Mandatory Access Control (MAC)
This is the highest security option for access control systems. Government and military facilities usually use this type of system. A centralized operating system – usually located off-premise – controls access to every entry point in a building, based on settings created by the system’s administrator. The system will grant access to individuals that the administrator determines can access the room or resource. With a MAC system, it’s impossible for users besides the administrator to change or alter access permits.
Discretionary Access Control (DAC)
DAC is the most common option for access control systems. Instead of having a centralized, off-premise controller, the business can make its own decisions about access permissions on-site. DAC systems usually have a “list” for each entry point that grants or denies access to certain users. Usually, the business administrator can update the list as needed – for instance, when hiring a new employee.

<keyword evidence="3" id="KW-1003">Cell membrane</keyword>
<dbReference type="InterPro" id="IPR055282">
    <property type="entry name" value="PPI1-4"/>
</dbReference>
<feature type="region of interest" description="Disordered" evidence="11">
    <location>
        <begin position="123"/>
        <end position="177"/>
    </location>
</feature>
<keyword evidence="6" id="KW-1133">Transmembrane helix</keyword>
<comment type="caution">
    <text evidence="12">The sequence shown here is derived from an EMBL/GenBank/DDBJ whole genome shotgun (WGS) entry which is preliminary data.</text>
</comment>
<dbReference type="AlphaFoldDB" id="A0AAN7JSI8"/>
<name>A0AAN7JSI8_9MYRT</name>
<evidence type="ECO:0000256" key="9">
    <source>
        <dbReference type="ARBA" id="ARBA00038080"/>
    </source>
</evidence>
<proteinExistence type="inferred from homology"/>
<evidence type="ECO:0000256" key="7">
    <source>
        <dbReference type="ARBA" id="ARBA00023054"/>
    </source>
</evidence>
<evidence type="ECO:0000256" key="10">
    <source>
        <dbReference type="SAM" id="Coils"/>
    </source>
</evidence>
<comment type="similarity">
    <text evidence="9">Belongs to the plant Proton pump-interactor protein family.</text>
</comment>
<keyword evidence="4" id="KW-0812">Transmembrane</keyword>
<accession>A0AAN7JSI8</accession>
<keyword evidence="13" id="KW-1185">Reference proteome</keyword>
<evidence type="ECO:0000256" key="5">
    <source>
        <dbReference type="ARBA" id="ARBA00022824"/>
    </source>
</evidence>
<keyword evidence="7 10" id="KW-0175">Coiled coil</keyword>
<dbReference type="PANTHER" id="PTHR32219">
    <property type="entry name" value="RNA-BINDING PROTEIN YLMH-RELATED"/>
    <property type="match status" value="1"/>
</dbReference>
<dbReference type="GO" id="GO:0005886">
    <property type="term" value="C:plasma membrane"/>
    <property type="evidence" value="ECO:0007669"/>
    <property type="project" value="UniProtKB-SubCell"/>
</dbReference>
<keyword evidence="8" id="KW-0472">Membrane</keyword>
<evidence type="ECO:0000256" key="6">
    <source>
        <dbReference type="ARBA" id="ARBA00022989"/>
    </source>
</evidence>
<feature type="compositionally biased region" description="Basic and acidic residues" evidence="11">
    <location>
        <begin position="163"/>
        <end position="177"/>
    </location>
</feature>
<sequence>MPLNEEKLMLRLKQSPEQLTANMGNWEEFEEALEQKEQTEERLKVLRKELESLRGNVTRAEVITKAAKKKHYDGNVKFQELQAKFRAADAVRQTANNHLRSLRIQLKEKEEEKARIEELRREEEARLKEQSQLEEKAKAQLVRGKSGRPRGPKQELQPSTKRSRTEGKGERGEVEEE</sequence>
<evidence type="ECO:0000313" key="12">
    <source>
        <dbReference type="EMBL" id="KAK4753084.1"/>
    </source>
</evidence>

Role-Based Access Control (RBAC)
This type of access control grants access to individuals based on their role within the company. In general, access is assigned based on job titles rather than identity. For instance, if a person gets promoted to a different position that requires them to access certain business assets, that person would be added to the “list” to access that particular entry point.
Rule-Based Access Control
This type is different than role-based access control. Instead of granting access to a person based on their role in the company, access is granted based on a “rule” that the administrator sets. Most often, this rule applies to time of day or weekday. For instance, your building may be inaccessible on Saturdays and Sundays.
If you’re not sure about which type will be best for your business, that’s okay! Your access control supplier can help you come up with a plan to best serve your business’s security needs.
Access Control Authentication Methods
There are many different ways your access control system can grant permission to appropriate users. When deciding on a method, you will want to consider convenience, security locations, and security necessities.